// the digitized values over serial communication. 

int sensorValue0 = 0;  // variable to store the value coming from the sensor
int sensorValue1 = 0;  // variable to store the value coming from the other sensor

void setup() {
  Serial.begin(9600);  // initialize serial communications    

void loop() {
  // Read the value from the sensor(s):
  sensorValue0 = analogRead (A0);  // reads value from Analog input 0
  sensorValue1 = analogRead (A1);  // reads value from Analog input 1    

  Serial.print ("A"); 
  Serial.println (sensorValue0); 
  Serial.print ("B"); 
  Serial.println (sensorValue1);  
  delay (50);   // wait a fraction of a second, to be polite

The resulting serial data looks like this (for example): 


Processing code (v. 2.2.1):

// This Processing program reads serial data for two sensors,
// presumably digitized by and transmitted from an Arduino. 
// It displays two rectangles whose widths are proportional
// to the values 0-1023 received from the Arduino.

// Import the Serial library and create a Serial port handler
import processing.serial.*;
Serial myPort;   

// Hey you! Use these variables to do something interesting. 
// If you captured them with analog sensors on the arduino, 
// They're probably in the range from 0 ... 1023:
int valueA;  // Sensor Value A
int valueB;  // Sensor Value B

void setup() {
  size(1024, 200);

  // List my available serial ports
  int nPorts = Serial.list().length; 
  for (int i=0; i < nPorts; i++) {
    println("Port " + i + ": " + Serial.list()[i]);

  // Choose which serial port to fetch data from. 
  // IMPORTANT: This depends on your computer!!!
  // Read the list of ports printed by the code above,
  // and try choosing the one like /dev/cu.usbmodem1411
  // On my laptop, I'm using port #4, but yours may differ.
  String portName = Serial.list()[4]; 
  myPort = new Serial(this, portName, 9600);
  serialChars = new ArrayList();

void draw() {

  // Process the serial data. This acquires freshest values. 

  background (150);  

  // draw a pink rectangle displaying valueA:
  fill (255, 200, 200);   
  rect (0, 0, valueA, 100);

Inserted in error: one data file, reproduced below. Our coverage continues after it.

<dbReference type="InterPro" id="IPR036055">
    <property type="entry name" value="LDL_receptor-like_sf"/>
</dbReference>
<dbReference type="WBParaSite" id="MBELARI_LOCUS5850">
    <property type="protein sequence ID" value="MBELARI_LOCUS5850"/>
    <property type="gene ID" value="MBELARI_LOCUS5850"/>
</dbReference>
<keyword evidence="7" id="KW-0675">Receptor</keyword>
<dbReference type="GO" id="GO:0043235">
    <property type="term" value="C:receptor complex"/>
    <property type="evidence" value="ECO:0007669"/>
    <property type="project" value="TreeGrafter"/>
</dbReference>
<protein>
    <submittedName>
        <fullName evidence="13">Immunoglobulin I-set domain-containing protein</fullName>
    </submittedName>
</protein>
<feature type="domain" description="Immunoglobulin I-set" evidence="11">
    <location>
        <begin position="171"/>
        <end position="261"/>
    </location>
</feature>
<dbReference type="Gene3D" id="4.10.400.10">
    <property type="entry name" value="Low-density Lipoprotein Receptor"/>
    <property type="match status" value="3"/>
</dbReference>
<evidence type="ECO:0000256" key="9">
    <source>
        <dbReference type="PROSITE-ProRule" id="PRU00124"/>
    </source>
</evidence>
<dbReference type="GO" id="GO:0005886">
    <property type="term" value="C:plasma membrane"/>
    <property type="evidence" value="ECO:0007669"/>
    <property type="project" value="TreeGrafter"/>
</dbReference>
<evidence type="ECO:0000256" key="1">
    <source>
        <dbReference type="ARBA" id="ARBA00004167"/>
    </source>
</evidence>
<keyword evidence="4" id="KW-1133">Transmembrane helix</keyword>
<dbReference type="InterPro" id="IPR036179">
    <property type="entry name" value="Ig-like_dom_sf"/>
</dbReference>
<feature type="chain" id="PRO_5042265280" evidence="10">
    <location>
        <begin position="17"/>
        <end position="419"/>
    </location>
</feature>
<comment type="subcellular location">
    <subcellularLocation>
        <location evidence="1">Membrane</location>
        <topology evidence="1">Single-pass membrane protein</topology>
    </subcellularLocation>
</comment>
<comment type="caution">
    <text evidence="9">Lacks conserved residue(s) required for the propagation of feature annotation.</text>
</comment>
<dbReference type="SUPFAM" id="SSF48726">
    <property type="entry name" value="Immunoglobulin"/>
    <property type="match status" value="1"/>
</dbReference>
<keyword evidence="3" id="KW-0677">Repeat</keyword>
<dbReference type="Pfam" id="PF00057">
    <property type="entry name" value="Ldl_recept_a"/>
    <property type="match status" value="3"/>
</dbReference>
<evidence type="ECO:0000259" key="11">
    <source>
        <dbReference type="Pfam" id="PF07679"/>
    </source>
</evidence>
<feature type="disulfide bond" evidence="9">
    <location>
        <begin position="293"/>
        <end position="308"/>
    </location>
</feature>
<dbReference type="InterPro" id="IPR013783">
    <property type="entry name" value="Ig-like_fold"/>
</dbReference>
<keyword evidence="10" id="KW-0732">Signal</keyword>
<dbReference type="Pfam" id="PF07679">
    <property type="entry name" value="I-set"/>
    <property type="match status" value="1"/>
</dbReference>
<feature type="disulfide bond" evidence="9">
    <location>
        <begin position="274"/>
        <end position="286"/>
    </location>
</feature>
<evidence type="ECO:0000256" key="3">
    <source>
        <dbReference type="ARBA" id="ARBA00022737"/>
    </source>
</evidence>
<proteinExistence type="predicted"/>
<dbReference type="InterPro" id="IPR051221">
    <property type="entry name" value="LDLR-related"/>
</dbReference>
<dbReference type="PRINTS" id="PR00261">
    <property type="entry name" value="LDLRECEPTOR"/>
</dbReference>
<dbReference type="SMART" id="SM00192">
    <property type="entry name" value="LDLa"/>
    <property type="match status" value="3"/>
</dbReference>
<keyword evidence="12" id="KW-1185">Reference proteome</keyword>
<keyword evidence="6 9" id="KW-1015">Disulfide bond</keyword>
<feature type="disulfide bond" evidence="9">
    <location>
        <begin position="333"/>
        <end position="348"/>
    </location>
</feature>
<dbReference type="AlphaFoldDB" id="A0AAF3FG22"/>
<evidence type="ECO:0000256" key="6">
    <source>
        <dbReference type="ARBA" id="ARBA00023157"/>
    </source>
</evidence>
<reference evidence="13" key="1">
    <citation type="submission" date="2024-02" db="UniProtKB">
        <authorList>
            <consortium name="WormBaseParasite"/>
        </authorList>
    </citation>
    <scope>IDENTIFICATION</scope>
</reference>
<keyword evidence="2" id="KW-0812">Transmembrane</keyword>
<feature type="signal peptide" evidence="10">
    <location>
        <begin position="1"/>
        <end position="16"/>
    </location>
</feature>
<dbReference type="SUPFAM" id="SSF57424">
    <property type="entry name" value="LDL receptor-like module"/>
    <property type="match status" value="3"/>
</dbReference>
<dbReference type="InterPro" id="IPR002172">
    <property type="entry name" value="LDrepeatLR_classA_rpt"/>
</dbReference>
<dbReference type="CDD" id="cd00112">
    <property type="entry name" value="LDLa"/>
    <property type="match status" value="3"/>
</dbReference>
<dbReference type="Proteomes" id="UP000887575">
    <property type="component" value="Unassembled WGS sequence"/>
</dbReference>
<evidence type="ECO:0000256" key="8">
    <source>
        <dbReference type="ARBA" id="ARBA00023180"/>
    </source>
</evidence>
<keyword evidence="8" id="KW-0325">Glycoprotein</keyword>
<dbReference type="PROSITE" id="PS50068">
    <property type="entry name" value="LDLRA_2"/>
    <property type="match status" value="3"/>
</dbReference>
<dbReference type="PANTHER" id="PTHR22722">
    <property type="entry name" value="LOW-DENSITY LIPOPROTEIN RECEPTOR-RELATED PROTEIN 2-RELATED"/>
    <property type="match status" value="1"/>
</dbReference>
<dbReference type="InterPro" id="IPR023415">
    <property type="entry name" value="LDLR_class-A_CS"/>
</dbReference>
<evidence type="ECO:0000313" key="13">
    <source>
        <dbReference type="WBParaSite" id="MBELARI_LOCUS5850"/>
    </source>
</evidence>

// draw a blue rectangle displaying valueB:
  fill (200, 200, 255); 
  rect (0, 100, valueB, 100); 
  fill (0); 

  // draw the letters A and B:
  text ("A", 20, 60); 
  text ("B", 20, 160);

// The processSerial() function acquires serial data byte-by-byte, 
// as it is received, and when it is properly captured, modifies
// the appropriate global variable. 
// You won't have to change anything unless you want to add additional sensors. 

The (expected) received serial data should look something like this:

ArrayList serialChars;      // Temporary storage for received serial data
int whichValueToAccum = 0;  // Which piece of data am I currently collecting? 
boolean bJustBuilt = false; // Did I just finish collecting a datum?

void processSerial() {

  while (myPort.available () > 0) {
    char aChar = (char);

    // You'll need to add a block like one of these 
    // if you want to add a 3rd sensor:
    if (aChar == 'A') {
      bJustBuilt = false;
      whichValueToAccum = 0;
    } else if (aChar == 'B') {
      bJustBuilt = false;
      whichValueToAccum = 1;
    } else if (((aChar == 13) || (aChar == 10)) && (!bJustBuilt)) {
      // If we just received a return or newline character, build the number: 
      int accum = 0; 
      int nChars = serialChars.size(); 
      for (int i=0; i < nChars; i++) { 
        int n = (nChars - i) - 1; 
        int aDigit = ((Integer)(serialChars.get(i))).intValue(); 
        accum += aDigit * (int)(pow(10, n));

      // Set the global variable to the number we captured.
      // You'll need to add another block like one of these 
      // if you want to add a 3rd sensor:
      if (whichValueToAccum == 0) {
        valueA = accum;
        // println ("A = " + valueA);
      } else if (whichValueToAccum == 1) {
        valueB = accum;
        // println ("B = " + valueB);

      // Now clear the accumulator
      bJustBuilt = true;
    } else if ((aChar >= 48) && (aChar < = 57)) {
      // If the char is between '0' and '9', save it.
      int aDigit = (int)(aChar - '0');